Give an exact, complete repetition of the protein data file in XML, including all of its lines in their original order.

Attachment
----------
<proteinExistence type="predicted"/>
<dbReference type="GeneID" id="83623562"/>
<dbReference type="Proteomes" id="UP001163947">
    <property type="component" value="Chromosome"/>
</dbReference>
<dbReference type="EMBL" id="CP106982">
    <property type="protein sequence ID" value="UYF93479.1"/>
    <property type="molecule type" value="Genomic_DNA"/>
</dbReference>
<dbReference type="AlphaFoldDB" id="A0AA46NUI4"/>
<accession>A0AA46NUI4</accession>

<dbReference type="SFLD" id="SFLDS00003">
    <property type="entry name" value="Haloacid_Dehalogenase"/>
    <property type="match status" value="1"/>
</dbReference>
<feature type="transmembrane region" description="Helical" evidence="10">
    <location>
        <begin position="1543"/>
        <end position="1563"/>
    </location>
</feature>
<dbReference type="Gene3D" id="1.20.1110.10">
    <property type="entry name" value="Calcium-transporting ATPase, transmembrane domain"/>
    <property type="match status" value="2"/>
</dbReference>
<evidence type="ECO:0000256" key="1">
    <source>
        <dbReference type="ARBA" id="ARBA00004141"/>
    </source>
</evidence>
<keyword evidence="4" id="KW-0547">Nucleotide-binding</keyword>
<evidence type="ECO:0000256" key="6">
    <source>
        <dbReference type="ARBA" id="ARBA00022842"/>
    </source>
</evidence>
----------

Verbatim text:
<proteinExistence type="predicted"/>
<dbReference type="GeneID" id="83623562"/>
<dbReference type="Proteomes" id="UP001163947">
    <property type="component" value="Chromosome"/>
</dbReference>
<dbReference type="EMBL" id="CP106982">
    <property type="protein sequence ID" value="UYF93479.1"/>
    <property type="molecule type" value="Genomic_DNA"/>
</dbReference>
<dbReference type="AlphaFoldDB" id="A0AA46NUI4"/>
<accession>A0AA46NUI4</accession>

<dbReference type="SFLD" id="SFLDS00003">
    <property type="entry name" value="Haloacid_Dehalogenase"/>
    <property type="match status" value="1"/>
</dbReference>
<feature type="transmembrane region" description="Helical" evidence="10">
    <location>
        <begin position="1543"/>
        <end position="1563"/>
    </location>
</feature>
<dbReference type="Gene3D" id="1.20.1110.10">
    <property type="entry name" value="Calcium-transporting ATPase, transmembrane domain"/>
    <property type="match status" value="2"/>
</dbReference>
<evidence type="ECO:0000256" key="1">
    <source>
        <dbReference type="ARBA" id="ARBA00004141"/>
    </source>
</evidence>
<keyword evidence="4" id="KW-0547">Nucleotide-binding</keyword>
<evidence type="ECO:0000256" key="6">
    <source>
        <dbReference type="ARBA" id="ARBA00022842"/>
    </source>
</evidence>